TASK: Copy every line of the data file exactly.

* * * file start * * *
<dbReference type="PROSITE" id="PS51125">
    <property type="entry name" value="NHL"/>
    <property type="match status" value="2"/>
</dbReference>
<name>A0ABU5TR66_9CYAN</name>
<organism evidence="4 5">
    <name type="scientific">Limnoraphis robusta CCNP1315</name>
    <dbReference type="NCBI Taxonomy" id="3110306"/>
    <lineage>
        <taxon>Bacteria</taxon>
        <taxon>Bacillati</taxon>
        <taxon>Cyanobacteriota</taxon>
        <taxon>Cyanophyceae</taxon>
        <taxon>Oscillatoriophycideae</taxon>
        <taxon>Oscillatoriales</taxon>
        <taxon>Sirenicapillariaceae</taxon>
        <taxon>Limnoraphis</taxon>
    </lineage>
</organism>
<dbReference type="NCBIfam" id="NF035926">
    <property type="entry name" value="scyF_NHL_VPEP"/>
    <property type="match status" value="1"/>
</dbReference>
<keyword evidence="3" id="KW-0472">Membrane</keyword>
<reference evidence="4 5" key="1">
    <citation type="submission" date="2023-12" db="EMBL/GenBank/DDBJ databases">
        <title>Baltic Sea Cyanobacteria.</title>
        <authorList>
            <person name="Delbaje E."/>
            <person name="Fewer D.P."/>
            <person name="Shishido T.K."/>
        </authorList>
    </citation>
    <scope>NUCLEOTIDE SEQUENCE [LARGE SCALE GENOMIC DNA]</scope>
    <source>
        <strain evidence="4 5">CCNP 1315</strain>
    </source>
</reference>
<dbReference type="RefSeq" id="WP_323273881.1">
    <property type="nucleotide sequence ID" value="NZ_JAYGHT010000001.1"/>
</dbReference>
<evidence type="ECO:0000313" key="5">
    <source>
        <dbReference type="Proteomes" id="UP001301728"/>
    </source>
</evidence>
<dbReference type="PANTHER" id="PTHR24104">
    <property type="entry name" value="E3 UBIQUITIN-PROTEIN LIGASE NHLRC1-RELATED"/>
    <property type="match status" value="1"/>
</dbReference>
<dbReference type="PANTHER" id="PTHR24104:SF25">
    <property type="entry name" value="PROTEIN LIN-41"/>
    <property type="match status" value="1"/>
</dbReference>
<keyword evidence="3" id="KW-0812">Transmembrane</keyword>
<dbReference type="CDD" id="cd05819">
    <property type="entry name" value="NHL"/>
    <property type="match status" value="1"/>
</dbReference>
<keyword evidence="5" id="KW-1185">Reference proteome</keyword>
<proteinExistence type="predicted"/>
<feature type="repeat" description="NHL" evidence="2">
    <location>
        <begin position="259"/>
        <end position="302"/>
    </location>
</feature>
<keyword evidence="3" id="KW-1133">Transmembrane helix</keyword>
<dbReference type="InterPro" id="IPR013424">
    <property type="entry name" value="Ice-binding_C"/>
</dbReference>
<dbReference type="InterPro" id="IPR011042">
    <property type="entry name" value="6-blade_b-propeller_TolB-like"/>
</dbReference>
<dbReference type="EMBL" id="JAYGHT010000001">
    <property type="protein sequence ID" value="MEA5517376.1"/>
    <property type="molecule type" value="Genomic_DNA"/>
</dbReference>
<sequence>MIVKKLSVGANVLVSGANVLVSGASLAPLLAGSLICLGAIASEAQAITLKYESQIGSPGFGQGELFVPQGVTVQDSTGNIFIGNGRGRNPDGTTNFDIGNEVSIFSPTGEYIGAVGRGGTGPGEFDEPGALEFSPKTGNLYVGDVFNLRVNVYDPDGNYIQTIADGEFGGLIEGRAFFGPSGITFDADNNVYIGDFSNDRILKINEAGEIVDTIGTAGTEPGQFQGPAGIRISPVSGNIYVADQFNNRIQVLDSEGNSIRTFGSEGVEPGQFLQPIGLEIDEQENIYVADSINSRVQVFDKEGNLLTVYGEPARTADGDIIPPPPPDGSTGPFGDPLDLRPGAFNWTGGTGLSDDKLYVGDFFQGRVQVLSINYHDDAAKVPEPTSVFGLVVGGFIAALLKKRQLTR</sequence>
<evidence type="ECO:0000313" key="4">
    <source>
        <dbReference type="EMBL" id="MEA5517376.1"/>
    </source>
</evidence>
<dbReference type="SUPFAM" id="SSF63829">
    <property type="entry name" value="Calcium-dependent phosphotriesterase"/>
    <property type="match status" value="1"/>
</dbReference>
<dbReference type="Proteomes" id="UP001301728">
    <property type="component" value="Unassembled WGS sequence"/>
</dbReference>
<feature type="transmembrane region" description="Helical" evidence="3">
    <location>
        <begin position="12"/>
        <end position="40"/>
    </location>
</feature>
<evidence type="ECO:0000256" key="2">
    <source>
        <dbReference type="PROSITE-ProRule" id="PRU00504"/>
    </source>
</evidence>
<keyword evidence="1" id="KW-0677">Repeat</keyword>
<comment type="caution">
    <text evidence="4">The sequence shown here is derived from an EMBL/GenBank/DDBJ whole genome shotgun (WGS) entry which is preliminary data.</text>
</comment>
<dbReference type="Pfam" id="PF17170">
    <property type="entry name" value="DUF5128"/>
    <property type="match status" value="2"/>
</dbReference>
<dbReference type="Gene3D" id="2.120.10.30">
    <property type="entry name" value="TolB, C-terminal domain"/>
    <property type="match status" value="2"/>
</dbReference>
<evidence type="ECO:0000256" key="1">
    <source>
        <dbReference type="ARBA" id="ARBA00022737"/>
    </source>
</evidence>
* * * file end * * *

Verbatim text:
<dbReference type="PROSITE" id="PS51125">
    <property type="entry name" value="NHL"/>
    <property type="match status" value="2"/>
</dbReference>
<name>A0ABU5TR66_9CYAN</name>
<organism evidence="4 5">
    <name type="scientific">Limnoraphis robusta CCNP1315</name>
    <dbReference type="NCBI Taxonomy" id="3110306"/>
    <lineage>
        <taxon>Bacteria</taxon>
        <taxon>Bacillati</taxon>
        <taxon>Cyanobacteriota</taxon>
        <taxon>Cyanophyceae</taxon>
        <taxon>Oscillatoriophycideae</taxon>
        <taxon>Oscillatoriales</taxon>
        <taxon>Sirenicapillariaceae</taxon>
        <taxon>Limnoraphis</taxon>
    </lineage>
</organism>
<dbReference type="NCBIfam" id="NF035926">
    <property type="entry name" value="scyF_NHL_VPEP"/>
    <property type="match status" value="1"/>
</dbReference>
<keyword evidence="3" id="KW-0472">Membrane</keyword>
<reference evidence="4 5" key="1">
    <citation type="submission" date="2023-12" db="EMBL/GenBank/DDBJ databases">
        <title>Baltic Sea Cyanobacteria.</title>
        <authorList>
            <person name="Delbaje E."/>
            <person name="Fewer D.P."/>
            <person name="Shishido T.K."/>
        </authorList>
    </citation>
    <scope>NUCLEOTIDE SEQUENCE [LARGE SCALE GENOMIC DNA]</scope>
    <source>
        <strain evidence="4 5">CCNP 1315</strain>
    </source>
</reference>
<dbReference type="RefSeq" id="WP_323273881.1">
    <property type="nucleotide sequence ID" value="NZ_JAYGHT010000001.1"/>
</dbReference>
<evidence type="ECO:0000313" key="5">
    <source>
        <dbReference type="Proteomes" id="UP001301728"/>
    </source>
</evidence>
<dbReference type="PANTHER" id="PTHR24104">
    <property type="entry name" value="E3 UBIQUITIN-PROTEIN LIGASE NHLRC1-RELATED"/>
    <property type="match status" value="1"/>
</dbReference>
<dbReference type="PANTHER" id="PTHR24104:SF25">
    <property type="entry name" value="PROTEIN LIN-41"/>
    <property type="match status" value="1"/>
</dbReference>
<keyword evidence="3" id="KW-0812">Transmembrane</keyword>
<dbReference type="CDD" id="cd05819">
    <property type="entry name" value="NHL"/>
    <property type="match status" value="1"/>
</dbReference>
<keyword evidence="5" id="KW-1185">Reference proteome</keyword>
<proteinExistence type="predicted"/>
<feature type="repeat" description="NHL" evidence="2">
    <location>
        <begin position="259"/>
        <end position="302"/>
    </location>
</feature>
<keyword evidence="3" id="KW-1133">Transmembrane helix</keyword>
<dbReference type="InterPro" id="IPR013424">
    <property type="entry name" value="Ice-binding_C"/>
</dbReference>
<dbReference type="InterPro" id="IPR011042">
    <property type="entry name" value="6-blade_b-propeller_TolB-like"/>
</dbReference>
<dbReference type="EMBL" id="JAYGHT010000001">
    <property type="protein sequence ID" value="MEA5517376.1"/>
    <property type="molecule type" value="Genomic_DNA"/>
</dbReference>
<sequence>MIVKKLSVGANVLVSGANVLVSGASLAPLLAGSLICLGAIASEAQAITLKYESQIGSPGFGQGELFVPQGVTVQDSTGNIFIGNGRGRNPDGTTNFDIGNEVSIFSPTGEYIGAVGRGGTGPGEFDEPGALEFSPKTGNLYVGDVFNLRVNVYDPDGNYIQTIADGEFGGLIEGRAFFGPSGITFDADNNVYIGDFSNDRILKINEAGEIVDTIGTAGTEPGQFQGPAGIRISPVSGNIYVADQFNNRIQVLDSEGNSIRTFGSEGVEPGQFLQPIGLEIDEQENIYVADSINSRVQVFDKEGNLLTVYGEPARTADGDIIPPPPPDGSTGPFGDPLDLRPGAFNWTGGTGLSDDKLYVGDFFQGRVQVLSINYHDDAAKVPEPTSVFGLVVGGFIAALLKKRQLTR</sequence>
<evidence type="ECO:0000313" key="4">
    <source>
        <dbReference type="EMBL" id="MEA5517376.1"/>
    </source>
</evidence>
<dbReference type="SUPFAM" id="SSF63829">
    <property type="entry name" value="Calcium-dependent phosphotriesterase"/>
    <property type="match status" value="1"/>
</dbReference>
<dbReference type="Proteomes" id="UP001301728">
    <property type="component" value="Unassembled WGS sequence"/>
</dbReference>
<feature type="transmembrane region" description="Helical" evidence="3">
    <location>
        <begin position="12"/>
        <end position="40"/>
    </location>
</feature>
<evidence type="ECO:0000256" key="2">
    <source>
        <dbReference type="PROSITE-ProRule" id="PRU00504"/>
    </source>
</evidence>
<keyword evidence="1" id="KW-0677">Repeat</keyword>
<comment type="caution">
    <text evidence="4">The sequence shown here is derived from an EMBL/GenBank/DDBJ whole genome shotgun (WGS) entry which is preliminary data.</text>
</comment>
<dbReference type="Pfam" id="PF17170">
    <property type="entry name" value="DUF5128"/>
    <property type="match status" value="2"/>
</dbReference>
<dbReference type="Gene3D" id="2.120.10.30">
    <property type="entry name" value="TolB, C-terminal domain"/>
    <property type="match status" value="2"/>
</dbReference>
<evidence type="ECO:0000256" key="1">
    <source>
        <dbReference type="ARBA" id="ARBA00022737"/>
    </source>
</evidence>